Tuesday, July 13, 2010

ABC Wednesday -- Z

It's ABC Wednesday again, and this week, the letter is

I want to take a minute and thank Denise, and the rest of the ABC Wednesday Team, Barb, Jay, Gattina, Sylvia, and Roger for the fun times we have had this round.

And thanks to everyone who played along.

I am looking forward to round seven. Get your dictionaries sharpened up. It promises to be an adventure.

Being raised Mormon, the first word that came to mind when I thought of Z was ZARAHEMLA. ZARAHEMLA is the name of a prominent land, a capital city, and a leader in the Book of Mormon.

According to the Book of Mormon the people of ZARAHEMLA came out from Jerusalem at the time that Zedekiah king of Judah, was carried away captive into Babylon” (about 587 B.C.) It goes on to say that they “journeyed in the wilderness, and were brought by the hand of the Lord across the great waters” to the Western Hemisphere.

The Book of Mormon, for those who don't know, is not, in fact a Mormon Bible, as many believe, but is believed to be a history of a civilization of people who existed on the American Continent during a roughly parallel time period as the Bible.

It is named after a man, Mormon, who took all of the different histories of all of the people, and compiled them into one book, for future generations to read.

But I thought maybe ZARAHEMLA would be a little obscure a reference for many, and quite frankly, I didn't know how to take pictures of a land and civilization that has been extinct for almost 2000 years.

My next thought about Z was ZERO. I thought I could just post absolutely nothing, and the more insightful among my readers would comprehend, or discern, by some secret means, that I had posted ZERO for Z. But I realized that few would catch it, most would just assume I was catching some ZZZZ's instead.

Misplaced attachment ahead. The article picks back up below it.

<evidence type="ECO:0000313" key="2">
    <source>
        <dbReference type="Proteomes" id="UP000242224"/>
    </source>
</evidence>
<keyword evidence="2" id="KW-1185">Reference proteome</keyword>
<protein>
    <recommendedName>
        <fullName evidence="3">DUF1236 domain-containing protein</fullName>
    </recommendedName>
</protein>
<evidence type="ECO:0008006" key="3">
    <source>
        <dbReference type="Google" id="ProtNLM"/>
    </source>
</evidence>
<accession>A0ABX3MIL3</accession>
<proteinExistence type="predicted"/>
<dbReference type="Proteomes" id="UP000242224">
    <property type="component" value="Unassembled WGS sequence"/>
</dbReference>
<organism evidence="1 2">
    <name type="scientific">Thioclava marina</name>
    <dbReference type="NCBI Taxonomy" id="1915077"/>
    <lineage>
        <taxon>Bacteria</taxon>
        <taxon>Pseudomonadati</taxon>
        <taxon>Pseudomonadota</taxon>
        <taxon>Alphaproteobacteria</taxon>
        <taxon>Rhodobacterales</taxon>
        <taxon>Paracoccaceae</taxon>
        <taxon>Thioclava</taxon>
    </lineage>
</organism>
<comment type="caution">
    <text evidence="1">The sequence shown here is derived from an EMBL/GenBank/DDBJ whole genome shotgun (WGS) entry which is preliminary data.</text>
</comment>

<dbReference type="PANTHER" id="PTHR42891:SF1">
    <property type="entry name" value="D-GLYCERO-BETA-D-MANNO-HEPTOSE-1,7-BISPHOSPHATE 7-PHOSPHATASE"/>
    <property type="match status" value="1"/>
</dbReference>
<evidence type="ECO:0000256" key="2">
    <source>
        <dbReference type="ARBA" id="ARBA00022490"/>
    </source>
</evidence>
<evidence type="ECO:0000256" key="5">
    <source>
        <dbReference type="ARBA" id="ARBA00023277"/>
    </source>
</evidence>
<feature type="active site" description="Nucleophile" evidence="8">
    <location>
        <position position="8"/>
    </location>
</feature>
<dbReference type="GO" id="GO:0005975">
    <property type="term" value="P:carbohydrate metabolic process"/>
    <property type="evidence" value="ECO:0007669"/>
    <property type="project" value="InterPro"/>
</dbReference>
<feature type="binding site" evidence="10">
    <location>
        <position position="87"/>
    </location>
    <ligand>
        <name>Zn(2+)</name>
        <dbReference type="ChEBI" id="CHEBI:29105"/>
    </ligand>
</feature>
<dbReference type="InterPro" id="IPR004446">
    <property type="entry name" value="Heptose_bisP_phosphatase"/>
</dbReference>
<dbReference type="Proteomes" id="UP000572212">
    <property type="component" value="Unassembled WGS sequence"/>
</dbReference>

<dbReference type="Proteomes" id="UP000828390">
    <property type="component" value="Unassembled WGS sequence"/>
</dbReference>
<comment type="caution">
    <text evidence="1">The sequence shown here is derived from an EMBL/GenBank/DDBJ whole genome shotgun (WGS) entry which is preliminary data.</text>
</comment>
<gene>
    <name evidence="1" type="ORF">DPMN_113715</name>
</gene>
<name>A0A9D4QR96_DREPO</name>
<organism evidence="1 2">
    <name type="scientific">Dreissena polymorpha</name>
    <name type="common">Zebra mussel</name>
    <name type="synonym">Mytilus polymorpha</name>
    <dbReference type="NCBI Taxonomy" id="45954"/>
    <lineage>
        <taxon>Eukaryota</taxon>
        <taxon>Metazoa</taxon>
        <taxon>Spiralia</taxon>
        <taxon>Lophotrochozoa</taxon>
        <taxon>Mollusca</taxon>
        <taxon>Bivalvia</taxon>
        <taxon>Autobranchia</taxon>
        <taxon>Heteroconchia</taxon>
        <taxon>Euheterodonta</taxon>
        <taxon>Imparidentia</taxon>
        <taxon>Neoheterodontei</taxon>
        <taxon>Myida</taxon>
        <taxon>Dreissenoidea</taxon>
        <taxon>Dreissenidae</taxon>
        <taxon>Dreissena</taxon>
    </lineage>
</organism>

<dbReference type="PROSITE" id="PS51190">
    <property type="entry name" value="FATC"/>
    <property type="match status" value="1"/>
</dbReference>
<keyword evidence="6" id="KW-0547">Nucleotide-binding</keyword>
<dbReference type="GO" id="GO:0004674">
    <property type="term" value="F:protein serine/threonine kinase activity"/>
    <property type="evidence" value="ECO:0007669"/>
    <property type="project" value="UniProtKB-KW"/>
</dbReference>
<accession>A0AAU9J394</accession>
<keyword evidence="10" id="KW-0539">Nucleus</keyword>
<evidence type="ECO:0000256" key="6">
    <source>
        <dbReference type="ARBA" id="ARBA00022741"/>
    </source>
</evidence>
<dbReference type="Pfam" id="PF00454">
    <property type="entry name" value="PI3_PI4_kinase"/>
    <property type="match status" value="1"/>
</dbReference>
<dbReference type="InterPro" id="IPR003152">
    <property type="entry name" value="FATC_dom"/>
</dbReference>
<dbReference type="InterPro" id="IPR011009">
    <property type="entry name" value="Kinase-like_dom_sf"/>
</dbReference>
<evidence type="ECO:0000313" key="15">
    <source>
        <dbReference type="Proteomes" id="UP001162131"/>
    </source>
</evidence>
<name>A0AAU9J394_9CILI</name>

And to post that I was posting ZERO, would in fact be a post, so it wouldnt be ZERO at all. It felt very ZEN...

As a Utah native, ZION National Park would have been a great post, but I haven't seen it since I was five years old, and don't have any pictures to show.

So, I turned to the internet once again, for some Z ideas.

I saw the word ZINC. I immediately thought: "ZINC! That makes sense." Then I congratulated myself on my clever pun.

The US Penny, or one cent piece was pure copper from 1793 to 1837.
From 1837 to 1857, the cent was made of bronze (95 percent copper, and five percent tin and ZINC).
From 1857, the cent was 88% copper and 12% nickel.
The cent was again bronze (95 percent copper, and five percent tin and ZINC) from 1864 to 1962. (Except for some ZINC plated steel pennies made in 1943, when copper was being used to make munitions for the war.)
In 1962, the cent's tin content, which was quite small, was removed. That made the metal composition of the cent 95% copper and 5% ZINC.
The alloy remained 95 percent copper and 5 percent ZINC until 1982, when the composition was changed to 97.5% zinc and 2.5% copper (copper-plated ZINC).

So US pennies made today are largely made of ZINC.

An experience collector can readily identify the difference at a glance, while even a novice can spot the differences if looking for them.

In this picture, you can see the distinct difference just by the way they reflect the flash of the camera.

Here, this one should make it even easier to tell which are which...

Why is this relevant? You may ask, they are, after all, just pennies, and a penny is a penny, right?